Ministers want to transform NHS commissioning from a sleepy pussycat into a sleek, sharp-toothed tiger. And good-quality information will be the key to success. Andy Cowper reports.

The development of commissioning in UK healthcare has been a long time coming, to put it mildly. Although the NHS reforms often paid lip service to the idea (strengthening the commissioning function was a stated goal of creating PCTs), much action up to 2004 focused heavily on the supply side, with waiting list targets, star ratings and foundation status for acute trusts.

Attention has now switched to the demand side of healthcare, which means that commissioning is back centre-stage. The 2008-9 Operating Framework, the Darzi Review and the Department of Health's informatics review all underline the vital role of good-quality and timely information as the bedrock on which commissioning must be built.

Driving up quality

The NHS Information Centre chief executive Tim Straughan is emphatic that his organisation's strategy puts heavy emphasis on information to support care quality improvements, and specifically, to support commissioning. "In my view commissioning is probably the most powerful lever we have to drive up quality in the NHS," he says.

Mr Straughan outlines the three broad fields of commissioning information needs:

  • the current status of population health

  • information about future population health needs

  • information about the services commissioners are getting from provider functions (be they NHS acute or foundation trust, or independent and third sector), and how these perform and compare in care quality and patient satisfaction.

He adds: "It's fair to say that current information servicing these three is patchy, and doesn't make best use of the data that is already available. There are big gaps we need to fill, and there's a key role for The NHS IC to help fill them."

Where does Mr Straughan see missed opportunities to make best use of current data? "To assess current and future health needs, there's good information available from public health observatories and sources like our own Compendium of Clinical and Health Indicators. I don't think these resources are widely enough used in commissioning," he says.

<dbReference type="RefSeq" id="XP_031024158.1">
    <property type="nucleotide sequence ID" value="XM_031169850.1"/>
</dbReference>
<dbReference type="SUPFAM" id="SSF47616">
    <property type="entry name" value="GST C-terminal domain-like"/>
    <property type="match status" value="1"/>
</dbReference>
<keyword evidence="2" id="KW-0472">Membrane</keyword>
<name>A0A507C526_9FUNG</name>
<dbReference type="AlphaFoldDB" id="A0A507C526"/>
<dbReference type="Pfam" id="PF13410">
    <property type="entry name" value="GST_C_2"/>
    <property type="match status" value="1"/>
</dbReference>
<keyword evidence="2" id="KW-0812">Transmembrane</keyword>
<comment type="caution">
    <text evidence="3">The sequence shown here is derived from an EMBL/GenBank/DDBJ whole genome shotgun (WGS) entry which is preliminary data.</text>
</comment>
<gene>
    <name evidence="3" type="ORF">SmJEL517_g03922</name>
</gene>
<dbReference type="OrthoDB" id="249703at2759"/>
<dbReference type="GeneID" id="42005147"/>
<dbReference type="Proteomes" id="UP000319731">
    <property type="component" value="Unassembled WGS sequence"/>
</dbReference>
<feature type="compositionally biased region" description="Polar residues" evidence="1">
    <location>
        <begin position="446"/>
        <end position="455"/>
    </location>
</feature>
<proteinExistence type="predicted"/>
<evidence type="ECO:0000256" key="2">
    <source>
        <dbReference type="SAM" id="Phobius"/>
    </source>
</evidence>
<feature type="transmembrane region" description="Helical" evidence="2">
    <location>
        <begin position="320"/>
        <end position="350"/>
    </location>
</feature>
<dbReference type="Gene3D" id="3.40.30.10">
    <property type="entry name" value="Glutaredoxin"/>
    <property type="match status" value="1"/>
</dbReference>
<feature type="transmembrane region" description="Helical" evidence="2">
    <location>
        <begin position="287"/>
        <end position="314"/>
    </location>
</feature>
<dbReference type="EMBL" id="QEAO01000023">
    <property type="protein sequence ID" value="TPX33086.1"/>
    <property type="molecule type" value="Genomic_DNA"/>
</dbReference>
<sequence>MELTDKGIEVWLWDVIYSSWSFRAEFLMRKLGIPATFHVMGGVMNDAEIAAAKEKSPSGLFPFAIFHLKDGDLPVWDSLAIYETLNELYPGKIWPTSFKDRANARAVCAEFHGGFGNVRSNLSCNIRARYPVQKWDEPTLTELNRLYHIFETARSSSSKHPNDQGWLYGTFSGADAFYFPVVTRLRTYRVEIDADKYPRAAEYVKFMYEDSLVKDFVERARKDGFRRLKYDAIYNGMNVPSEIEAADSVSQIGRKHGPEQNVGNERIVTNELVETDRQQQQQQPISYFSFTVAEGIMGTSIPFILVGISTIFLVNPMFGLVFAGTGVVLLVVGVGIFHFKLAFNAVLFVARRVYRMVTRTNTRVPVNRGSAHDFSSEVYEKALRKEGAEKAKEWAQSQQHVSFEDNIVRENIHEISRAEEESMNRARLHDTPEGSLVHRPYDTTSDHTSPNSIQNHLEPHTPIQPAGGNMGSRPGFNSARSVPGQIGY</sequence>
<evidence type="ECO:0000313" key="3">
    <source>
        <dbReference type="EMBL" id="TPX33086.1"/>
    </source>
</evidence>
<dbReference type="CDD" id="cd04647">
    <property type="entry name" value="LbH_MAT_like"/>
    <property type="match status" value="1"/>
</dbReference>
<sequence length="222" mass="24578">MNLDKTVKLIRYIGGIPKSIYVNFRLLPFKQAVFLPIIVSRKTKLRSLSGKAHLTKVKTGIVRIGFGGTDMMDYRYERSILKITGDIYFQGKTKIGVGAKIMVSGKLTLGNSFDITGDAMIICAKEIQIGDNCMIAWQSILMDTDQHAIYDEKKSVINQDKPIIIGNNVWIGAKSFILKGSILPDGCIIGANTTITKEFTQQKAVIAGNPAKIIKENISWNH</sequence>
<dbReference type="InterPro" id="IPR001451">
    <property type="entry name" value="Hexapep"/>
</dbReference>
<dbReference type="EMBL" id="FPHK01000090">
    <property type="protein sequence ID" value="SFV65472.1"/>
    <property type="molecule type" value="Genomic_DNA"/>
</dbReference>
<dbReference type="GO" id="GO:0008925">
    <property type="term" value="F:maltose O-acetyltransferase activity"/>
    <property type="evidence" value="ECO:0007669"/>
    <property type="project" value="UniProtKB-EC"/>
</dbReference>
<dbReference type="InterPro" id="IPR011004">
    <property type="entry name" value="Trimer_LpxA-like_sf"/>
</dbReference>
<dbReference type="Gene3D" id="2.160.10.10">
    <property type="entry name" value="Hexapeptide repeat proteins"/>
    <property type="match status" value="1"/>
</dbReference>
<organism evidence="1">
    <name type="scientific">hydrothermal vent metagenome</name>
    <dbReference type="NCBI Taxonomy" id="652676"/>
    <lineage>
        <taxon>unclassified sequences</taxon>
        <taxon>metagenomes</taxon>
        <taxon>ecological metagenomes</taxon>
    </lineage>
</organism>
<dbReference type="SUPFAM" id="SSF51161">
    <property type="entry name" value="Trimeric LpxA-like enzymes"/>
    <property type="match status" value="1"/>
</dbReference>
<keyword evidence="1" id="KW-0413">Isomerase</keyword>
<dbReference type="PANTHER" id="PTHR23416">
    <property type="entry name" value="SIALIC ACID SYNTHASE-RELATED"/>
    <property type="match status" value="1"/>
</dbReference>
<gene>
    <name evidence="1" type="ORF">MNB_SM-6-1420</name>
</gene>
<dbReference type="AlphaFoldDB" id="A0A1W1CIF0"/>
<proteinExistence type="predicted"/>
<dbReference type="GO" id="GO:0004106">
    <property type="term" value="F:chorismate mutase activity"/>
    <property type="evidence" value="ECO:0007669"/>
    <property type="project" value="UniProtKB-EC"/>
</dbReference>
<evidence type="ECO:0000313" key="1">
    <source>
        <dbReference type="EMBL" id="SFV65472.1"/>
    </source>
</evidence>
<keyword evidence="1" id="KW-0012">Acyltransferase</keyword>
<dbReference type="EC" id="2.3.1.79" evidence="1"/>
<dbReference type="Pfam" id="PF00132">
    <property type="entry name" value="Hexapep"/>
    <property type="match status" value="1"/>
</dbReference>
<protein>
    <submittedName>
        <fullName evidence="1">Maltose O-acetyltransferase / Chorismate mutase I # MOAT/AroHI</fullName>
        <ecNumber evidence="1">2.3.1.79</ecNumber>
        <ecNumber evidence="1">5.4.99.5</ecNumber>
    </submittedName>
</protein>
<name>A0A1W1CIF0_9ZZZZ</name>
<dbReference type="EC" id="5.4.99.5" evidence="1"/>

"Programme budgeting is another area - a really good Department of Health initiative, with lots of information about different specialities. Commissioners could be making better use of it to examine where they're spending their money and how they compare with other peer organisations."

NHS Comparators

Mr Straughan highlights The NHS IC's NHS Comparators product as another very powerful source of information for PCT or practice-based commissioning consortia commissioners, based on hospital episode statistics data. "While it gets good use and take-up, it can be much more fully used," he says. "There are also some effective support tools provided by the private sector, including our joint venture partner Doctor Foster Intelligence, which probably aren't used as effectively as possible.

"Perhaps commissioners don't know about these resources, which means a signposting job for us. Or perhaps they know they're there but lack the capacity to use them - which links to Competency Five of world-class commissioning - to manage knowledge and asset needs."

Climbing the data mountain

Sandra Hills, the NHS IC's director of commissioning, believes that NHS managers understand the relationship between data use and commissioning in ensuring decisions are robust. However, she says: "I'm not sure they understand if they analyse different types of information, how the different pieces can be used, and how to discern between them in relationship to commissioning differently."

She also emphasises the sheer amount of information is a challenge for commissioners. "The NHS IC has a colossal amount of different data collections and sources," she says. "Commissioners must understand which of these are most helpful to develop commissioning a particular strategy. For more specific services, they're often over-faced with data and find it hard to sift and identify what's most helpful."

She reiterates Mr Straughan's point about The NHS IC's signposting work to put data into formats that are easier to handle and understand. The NHS IC collects or has access to ample data on population size and demographics, lifestyle surveys on behaviours, and basic information on PCTs' coverage, from which public health profiles and condition prevalence information can be derived.

From this, Ms Hills adds: "HES data or SUS data will tell you about acute activity and you can drill down to identify the biggest use of a service or resource. This tells you what you're commissioning; but equally where you might need to rethink services if you're spending on lots of activity but maybe not impacting in health gain or output if mortality or morbidity rates remain high for these conditions."

Ms Hills adds that data from the GP contract's quality and outcomes framework and the national Quality Management and Analysis System also show what is happening in primary care. This informs commissioners about the quality of GP services in the particular conditions measured in QOF.

She concludes: "The NHS IC seeks to be a world-class organisation in collecting, handling and securing data - and presenting it to commissioners in a way that's effective to support and enable them to do a good job."

Mainstreaming quality and outcomes

Brian Derry, programme director for The NHS IC notes that the emphasis on quality and outcomes in both the Darzi Review and the 2008-9 Operating Framework's introduction of patient-reported outcome measures explicitly links improving information with improving commissioning.

"One limit on outcomes is the range of information in NHS data standards and modelling," he says. "Traditionally, there's not been much in outcome measures. We've lots on activity, and mortality rates, but more useful measures are hard to come by.